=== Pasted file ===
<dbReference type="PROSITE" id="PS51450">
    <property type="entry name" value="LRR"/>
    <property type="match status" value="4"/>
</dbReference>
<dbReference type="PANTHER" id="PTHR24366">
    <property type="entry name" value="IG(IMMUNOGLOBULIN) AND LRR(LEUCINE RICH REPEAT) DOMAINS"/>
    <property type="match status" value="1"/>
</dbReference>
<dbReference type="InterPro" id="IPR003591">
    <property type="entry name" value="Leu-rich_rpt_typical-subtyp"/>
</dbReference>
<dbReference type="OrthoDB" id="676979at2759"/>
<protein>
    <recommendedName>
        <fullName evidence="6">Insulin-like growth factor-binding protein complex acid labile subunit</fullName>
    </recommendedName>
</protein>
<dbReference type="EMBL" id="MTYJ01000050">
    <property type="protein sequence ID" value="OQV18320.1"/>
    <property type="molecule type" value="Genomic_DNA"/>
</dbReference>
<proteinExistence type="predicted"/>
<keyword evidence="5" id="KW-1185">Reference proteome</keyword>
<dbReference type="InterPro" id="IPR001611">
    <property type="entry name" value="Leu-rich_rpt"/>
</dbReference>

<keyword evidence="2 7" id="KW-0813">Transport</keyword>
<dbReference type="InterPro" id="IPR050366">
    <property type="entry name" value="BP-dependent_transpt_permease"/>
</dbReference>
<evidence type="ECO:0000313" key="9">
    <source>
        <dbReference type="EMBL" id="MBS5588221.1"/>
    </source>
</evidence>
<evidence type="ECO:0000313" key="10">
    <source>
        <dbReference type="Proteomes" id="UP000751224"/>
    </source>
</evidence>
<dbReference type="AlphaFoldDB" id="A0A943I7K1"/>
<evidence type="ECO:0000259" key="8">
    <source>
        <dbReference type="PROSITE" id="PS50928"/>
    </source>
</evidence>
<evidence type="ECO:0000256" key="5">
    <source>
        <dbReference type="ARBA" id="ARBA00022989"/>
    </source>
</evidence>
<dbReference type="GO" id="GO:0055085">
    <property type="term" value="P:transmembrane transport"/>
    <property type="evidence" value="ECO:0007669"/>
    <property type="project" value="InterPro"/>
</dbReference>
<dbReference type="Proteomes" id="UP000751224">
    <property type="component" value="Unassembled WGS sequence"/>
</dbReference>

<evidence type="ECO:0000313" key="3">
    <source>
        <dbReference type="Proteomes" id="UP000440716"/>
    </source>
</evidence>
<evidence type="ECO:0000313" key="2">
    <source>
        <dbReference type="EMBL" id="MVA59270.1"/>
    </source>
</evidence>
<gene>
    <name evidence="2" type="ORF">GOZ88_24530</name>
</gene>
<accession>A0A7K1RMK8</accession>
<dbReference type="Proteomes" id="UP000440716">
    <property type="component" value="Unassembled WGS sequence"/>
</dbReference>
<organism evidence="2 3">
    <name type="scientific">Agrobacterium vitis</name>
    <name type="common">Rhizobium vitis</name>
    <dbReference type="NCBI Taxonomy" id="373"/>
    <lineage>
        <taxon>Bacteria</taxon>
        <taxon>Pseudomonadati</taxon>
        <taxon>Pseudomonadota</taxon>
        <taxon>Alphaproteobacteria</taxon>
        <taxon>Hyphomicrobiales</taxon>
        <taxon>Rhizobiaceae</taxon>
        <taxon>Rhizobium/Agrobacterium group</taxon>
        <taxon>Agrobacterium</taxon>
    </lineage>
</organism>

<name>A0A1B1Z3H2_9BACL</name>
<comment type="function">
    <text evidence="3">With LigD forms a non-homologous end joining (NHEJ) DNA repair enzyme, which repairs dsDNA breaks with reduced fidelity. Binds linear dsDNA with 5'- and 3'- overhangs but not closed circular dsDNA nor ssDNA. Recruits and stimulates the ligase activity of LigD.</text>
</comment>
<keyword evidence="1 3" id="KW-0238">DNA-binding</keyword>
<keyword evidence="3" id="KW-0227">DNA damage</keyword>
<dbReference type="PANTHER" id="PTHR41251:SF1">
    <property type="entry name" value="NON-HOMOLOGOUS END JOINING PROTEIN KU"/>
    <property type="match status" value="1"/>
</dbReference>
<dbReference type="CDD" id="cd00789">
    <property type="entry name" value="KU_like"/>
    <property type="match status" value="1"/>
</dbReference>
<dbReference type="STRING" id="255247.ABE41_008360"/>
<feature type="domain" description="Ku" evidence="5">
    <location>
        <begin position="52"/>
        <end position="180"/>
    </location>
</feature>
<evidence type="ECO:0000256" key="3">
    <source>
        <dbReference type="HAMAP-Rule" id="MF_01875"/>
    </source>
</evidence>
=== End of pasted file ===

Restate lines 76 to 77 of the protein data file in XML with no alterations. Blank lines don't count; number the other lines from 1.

</dbReference>
<organism evidence="2 3">